August 27, 2015
“Words mean things.” This is a phrase that one of my teachers branded onto my brain. “Words mean things.” And yet today, words seem disposable, like so much of the “stuff” we use. We might prefer to toss a paper plate than to wash a dish. We might rather buy a new something, whatever that thing may be, than have the damaged one repaired. We live in a disposable culture.
The digital era contributes largely to such a culture. The sound-byte age permits and encourages the use of pithy, short statements on usually important, complex topics, and implies that such statements are definitive and final. Here is a recent, provocative one:
“You cannot legislate morality.”
You and I have both heard this statement so many times, that we likely nod our heads in agreement, silently saying, “Yeah, that’s right!” Well, it may sound right anyway.
But isn’t morality the distinction, individual or corporate, of right from wrong? A simple Google search of “morality definition” yielded the following five results:
- a particular system of values and principles of conduct, especially one held by a specified person or society.
- the extent to which an action is right or wrong.
- a doctrine or system of moral conduct
- moral conduct: virtue
- conformity to ideals of right human conduct
Isn’t saying, “You cannot legislate morality” the equivalent of saying, “you cannot legislate a system of moral conduct”? Or “You cannot legislate virtue”? Or “You cannot legislate the extent to which an action is right or wrong”?
If we cannot and do not legislate morality, then we are on the fast track to anarchy and barbarism.
“You cannot legislate morality” is true, in so far as one cannot compel another to virtue or goodness. The basic law of love, and prerequisite choice, demonstrates this principle well. Try this experiment: command someone to love you, and see how well that works for you! The results of this lab will be predictably disastrous. Thus, it is clear that virtue requires choice: to love or not to love. We can love God, for example, or not love Him. One can love one’s wife, or not. While the consequences of not loving may be tragic, love cannot be compelled. “You cannot legislate love, virtue, morality.”
However, “You cannot legislate morality” is false—and even perhaps sinister—if by it we mean that a society cannot define good and hold its citizens to account for acting contrary to that good. Better said, “We legislate against immorality.”
While one cannot compel another to do good (feed the hungry), one can hold another accountable, in society, not to do evil (don’t steal). Every human society has its definitions of good and bad, its standards of right and wrong. After all, we have speeding tickets, legal limitations on blood alcohol content, and life in prison for horrible crimes.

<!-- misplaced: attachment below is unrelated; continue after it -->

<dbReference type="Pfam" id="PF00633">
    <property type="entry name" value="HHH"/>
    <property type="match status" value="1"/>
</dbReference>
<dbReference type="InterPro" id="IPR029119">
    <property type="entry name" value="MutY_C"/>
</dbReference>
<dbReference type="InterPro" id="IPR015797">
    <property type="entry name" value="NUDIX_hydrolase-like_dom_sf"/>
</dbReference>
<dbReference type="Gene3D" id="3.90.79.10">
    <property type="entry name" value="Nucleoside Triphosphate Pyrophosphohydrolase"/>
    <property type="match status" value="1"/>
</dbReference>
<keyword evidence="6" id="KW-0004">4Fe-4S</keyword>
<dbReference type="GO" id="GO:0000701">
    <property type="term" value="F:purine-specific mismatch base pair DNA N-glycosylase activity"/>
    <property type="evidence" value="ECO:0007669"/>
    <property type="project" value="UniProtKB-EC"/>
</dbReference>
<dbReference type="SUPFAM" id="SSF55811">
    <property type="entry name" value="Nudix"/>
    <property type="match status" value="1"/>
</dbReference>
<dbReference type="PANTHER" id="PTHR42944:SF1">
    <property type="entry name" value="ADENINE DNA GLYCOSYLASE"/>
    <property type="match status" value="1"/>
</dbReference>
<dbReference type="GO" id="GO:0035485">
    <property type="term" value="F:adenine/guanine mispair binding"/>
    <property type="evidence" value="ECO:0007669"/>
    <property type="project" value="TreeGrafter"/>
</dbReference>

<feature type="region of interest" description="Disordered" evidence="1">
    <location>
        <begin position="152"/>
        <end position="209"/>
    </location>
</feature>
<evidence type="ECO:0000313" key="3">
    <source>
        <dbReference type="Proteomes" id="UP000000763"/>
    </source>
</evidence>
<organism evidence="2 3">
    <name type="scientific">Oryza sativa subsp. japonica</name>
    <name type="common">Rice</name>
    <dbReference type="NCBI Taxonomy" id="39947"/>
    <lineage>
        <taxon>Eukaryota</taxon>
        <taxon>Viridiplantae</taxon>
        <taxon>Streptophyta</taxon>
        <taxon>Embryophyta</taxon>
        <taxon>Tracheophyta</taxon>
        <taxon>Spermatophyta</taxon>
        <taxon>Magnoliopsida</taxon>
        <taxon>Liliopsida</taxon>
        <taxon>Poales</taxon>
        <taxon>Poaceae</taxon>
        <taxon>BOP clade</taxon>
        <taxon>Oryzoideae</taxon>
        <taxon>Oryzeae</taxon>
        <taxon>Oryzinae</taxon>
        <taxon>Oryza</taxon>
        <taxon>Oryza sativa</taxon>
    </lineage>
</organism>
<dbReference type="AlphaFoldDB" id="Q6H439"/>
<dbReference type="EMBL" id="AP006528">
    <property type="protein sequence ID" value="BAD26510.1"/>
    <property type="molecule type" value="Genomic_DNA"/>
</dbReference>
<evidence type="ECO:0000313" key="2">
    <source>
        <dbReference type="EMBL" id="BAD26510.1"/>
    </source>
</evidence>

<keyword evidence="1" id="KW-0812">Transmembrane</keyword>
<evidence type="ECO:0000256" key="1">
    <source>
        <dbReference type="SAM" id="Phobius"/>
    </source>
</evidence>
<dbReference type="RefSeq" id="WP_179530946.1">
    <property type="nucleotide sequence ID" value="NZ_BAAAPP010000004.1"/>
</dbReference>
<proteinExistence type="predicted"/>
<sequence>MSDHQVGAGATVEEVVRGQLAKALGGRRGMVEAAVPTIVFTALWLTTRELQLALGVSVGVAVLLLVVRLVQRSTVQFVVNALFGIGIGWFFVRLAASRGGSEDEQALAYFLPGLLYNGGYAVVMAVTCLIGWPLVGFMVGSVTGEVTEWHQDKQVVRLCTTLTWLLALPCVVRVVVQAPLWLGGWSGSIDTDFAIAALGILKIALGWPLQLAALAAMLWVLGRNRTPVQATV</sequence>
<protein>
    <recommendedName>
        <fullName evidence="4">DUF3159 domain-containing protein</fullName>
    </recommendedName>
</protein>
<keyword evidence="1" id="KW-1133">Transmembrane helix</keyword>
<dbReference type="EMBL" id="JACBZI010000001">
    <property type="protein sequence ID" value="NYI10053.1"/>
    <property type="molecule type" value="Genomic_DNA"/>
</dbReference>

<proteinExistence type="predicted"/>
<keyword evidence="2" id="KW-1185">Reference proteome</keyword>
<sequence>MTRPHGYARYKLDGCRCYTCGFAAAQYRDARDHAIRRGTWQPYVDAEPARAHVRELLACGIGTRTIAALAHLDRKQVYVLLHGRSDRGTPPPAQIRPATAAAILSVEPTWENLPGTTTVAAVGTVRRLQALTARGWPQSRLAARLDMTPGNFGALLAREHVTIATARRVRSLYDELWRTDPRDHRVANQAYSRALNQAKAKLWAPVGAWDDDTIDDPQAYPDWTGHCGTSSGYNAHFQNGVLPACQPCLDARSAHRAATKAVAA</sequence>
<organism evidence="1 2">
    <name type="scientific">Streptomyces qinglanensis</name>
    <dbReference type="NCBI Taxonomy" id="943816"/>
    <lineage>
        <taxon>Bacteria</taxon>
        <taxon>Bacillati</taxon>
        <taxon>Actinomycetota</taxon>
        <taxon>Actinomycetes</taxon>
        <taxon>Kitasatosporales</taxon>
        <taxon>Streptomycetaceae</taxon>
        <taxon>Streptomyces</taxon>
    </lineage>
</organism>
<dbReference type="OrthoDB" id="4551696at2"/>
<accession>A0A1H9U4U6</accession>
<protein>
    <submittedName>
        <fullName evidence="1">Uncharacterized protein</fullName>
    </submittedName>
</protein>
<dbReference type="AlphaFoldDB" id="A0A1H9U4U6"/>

Somehow, we know that killing a person is bad. And we have laws against murder.
Somehow we know that stealing is bad.
Somehow we know that lying is bad.
And we have legislated against robbery and perjury both.
We legislate against immorality all the time, and have done so for centuries in the United States, and for millennia throughout the world.
It seems to me, the bumper sticker, “You cannot legislate morality” has come more into focus in recent times not on account of the reality of our civilization (we do, in fact, legislate right from wrong), but rather on account of questions of sexual behaviors specifically.
But sodomy, along with theft, perjury, murder, and incest, adultery, and fornication have long been considered immoral acts. To be sure, sexual immorality is far more embarrassing to prove or prosecute— and in most places, it is ignored. But our culture has long considered these all morally repugnant, contrary to the good of society.
Strangely or curiously, we seem to be in a time of moving away from “morality,” which judges behavior, to an age of “consent,” which simply allows agreeing partners of legal age to do whatever they want privately.
The larger question, which seems to be the proverbial elephant in the living room, is “From where do our definitions of good and evil come?” Is the distinction between right and wrong, good and evil, from above? From outside ourselves? From God? If so, how could we presume to tinker with it?
If our definitions do not come from Above, Outside, from God, then where do they come from? And who decides? The majority? The wealthy and powerful? Take for example, the direction of obscenity laws. I believe it was a Supreme Court Justice who said once, “I know obscenity when I see it!” Obscenity’s measure is a moving target. Google “the Miller Test”. There you will see what we might call a “sliding scale” of morality. The current definition of obscenity is based on “the average person” and “contemporary community standards”. No wonder we say things like, “my grandmother would roll in her grave if she saw that!” The “average person” and the contemporary community standards” were far different then. Obscenity in 50 years may well make today’s porn “stars” blush. Sobering thought.
Since words mean something, perhaps it behooves us not to let careless words slip by. When someone says, “You can’t legislate morality,” if we cannot bring ourselves boldly to say, “But we do!” maybe, even if we must employ traditionally polite Charlestonian discourse, we could at least say, “Perhaps it isn’t really quite that simple.”
Fr John Parker is the pastor of Holy Ascension Orthodox Church in the I’On Community in Mt Pleasant. He can be reached at fatherjohnparker at gmail.com.